Blonde On Blonde: Rebirth/Reflections On A Life (Esoteric Recordings)


Blonde On Blonde
Rebirth/Reflections On A Life
Esoteric Recordings

Welsh rockers Blonde On Blonde faced one of the more difficult trials a rock band could face: losing their frontman and founder. Lead vocalist Ralph Denyer quit the band soon after a handful of singles and their debut album was released. A Beatlesque style writer, he helped establish the band’s psychedelic/pop mix, and their early records, while critically well-received, didn’t make a commercial impact, which led the group to being dropped by their label, Pye. Upon this, Deyner left the group, and instead of disbanding, the group forged on, with David Thomas taking the role as their new lead singer and songwriter.

Rebirth, the band’s second album, was indeed a sonic rebirth. While they retained the psychedelic fringe of their previous records, their sound was stronger, harder, and a bit heavier. The pop elements were replaced with a rock swagger, and numbers like “Heart Without A Home” and “Circles” are more potent than anything they’d previously done, a blend of blues and boogie-woogie that definitely showed promise. They still had a delicate side, as heard on the lovely single “Castles Made Of Sky” and the album closing “You’ll Never Know Me/Release,” which closes the album with a plea for love and a gorgeous piano outro. Rebirth was the sound of a band resetting its gauges, and it showed that their decision to solider on was a wise one.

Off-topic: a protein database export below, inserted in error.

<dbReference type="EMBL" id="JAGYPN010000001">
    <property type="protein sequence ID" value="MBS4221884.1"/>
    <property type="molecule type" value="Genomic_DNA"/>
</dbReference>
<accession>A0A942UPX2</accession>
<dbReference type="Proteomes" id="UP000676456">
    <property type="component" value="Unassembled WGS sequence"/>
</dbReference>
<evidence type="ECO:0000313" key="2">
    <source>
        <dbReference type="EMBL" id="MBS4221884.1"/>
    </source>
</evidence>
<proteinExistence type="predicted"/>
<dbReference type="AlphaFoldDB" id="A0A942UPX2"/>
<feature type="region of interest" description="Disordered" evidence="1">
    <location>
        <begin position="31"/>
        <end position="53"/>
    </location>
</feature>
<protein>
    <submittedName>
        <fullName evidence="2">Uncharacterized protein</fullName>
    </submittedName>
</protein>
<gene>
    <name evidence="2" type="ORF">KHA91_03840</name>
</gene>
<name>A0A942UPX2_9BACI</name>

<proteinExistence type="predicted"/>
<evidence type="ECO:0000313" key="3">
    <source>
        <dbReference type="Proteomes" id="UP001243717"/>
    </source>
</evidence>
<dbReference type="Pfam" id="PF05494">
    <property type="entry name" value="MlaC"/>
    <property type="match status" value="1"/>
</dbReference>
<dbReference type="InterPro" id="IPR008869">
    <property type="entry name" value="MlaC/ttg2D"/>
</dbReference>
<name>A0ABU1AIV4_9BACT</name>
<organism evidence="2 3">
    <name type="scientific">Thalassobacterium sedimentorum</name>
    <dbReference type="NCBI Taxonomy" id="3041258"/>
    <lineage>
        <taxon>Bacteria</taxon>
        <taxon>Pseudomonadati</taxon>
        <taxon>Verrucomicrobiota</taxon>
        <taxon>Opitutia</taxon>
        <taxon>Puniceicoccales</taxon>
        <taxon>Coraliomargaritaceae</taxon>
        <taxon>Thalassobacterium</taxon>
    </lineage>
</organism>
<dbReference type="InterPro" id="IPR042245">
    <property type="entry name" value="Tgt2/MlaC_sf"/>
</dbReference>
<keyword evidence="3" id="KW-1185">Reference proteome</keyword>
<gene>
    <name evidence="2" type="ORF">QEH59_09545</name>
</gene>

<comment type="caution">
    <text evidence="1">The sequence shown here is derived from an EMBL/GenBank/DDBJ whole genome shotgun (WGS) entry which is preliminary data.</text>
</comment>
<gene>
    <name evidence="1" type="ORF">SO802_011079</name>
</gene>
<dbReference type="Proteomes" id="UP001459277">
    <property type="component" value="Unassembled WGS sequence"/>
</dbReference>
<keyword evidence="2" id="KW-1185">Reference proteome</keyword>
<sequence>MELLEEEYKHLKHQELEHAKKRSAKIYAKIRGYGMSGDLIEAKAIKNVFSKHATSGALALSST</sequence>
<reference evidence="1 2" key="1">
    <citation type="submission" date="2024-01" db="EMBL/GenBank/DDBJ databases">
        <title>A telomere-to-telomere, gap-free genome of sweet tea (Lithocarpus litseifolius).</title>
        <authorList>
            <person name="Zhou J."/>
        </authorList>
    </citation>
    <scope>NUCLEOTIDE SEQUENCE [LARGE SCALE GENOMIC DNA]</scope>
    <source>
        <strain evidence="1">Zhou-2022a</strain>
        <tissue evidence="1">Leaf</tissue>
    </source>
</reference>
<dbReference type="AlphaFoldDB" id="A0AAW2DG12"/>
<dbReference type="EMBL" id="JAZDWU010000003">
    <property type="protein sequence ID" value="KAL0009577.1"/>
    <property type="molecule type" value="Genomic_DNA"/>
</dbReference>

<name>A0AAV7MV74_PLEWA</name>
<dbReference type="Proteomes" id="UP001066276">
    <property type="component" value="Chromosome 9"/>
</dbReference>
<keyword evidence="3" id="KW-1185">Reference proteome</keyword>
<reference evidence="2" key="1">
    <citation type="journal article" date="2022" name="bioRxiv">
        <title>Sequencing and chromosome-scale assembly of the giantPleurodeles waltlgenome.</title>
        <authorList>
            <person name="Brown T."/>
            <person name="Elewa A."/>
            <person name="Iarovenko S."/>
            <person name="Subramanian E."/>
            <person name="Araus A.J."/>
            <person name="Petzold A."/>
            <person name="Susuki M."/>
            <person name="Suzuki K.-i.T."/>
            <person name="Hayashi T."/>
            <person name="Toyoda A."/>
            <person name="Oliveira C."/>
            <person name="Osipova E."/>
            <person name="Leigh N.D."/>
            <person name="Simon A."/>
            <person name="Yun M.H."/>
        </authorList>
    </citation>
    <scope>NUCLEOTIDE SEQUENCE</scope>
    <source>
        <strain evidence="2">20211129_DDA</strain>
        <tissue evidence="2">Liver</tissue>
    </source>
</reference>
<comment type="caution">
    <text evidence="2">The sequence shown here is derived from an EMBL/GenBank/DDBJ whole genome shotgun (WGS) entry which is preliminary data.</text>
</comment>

Their next album, 1971’s Reflections On A Life would be their most experimental record, a conceptual piece following a character from birth to adulthood. Yet while this concept is compelling enough, a few things undermine it. The opening track, “Gene Machine,” starts off with a discordant heavy guitar riff tempered with the sound of a baby crying; it’s a powerful contrast, but it’s also one that can be off-putting; the schizophrenic vocals that join in punch up the creepy factor. But that’s nothing compared to the creepiness of “I Don’t Care,” a song that is sung from the perspective of an unapologetic child molester.

That’s not to say that there aren’t pleasant moments; the pastoral “Love Song” mixes folk-rock sounds with a soulful groove, while “Sad Song For An Easy Lady” is an easy rocker. But overall, the concept falls flat, entrapping some otherwise lovely melodies into lackluster songs. It’s no surprise, then, that the album didn’t sell well, nor that the band split up soon after. A shame, because even though the concept wasn’t a strong one, the music they were making was certainly promising, and had they stuck with it, they might have obtained greater success. Or not. It’s impossible to gauge, but Blonde On Blonde’s music certainly hints that the could have gone on to greater things.


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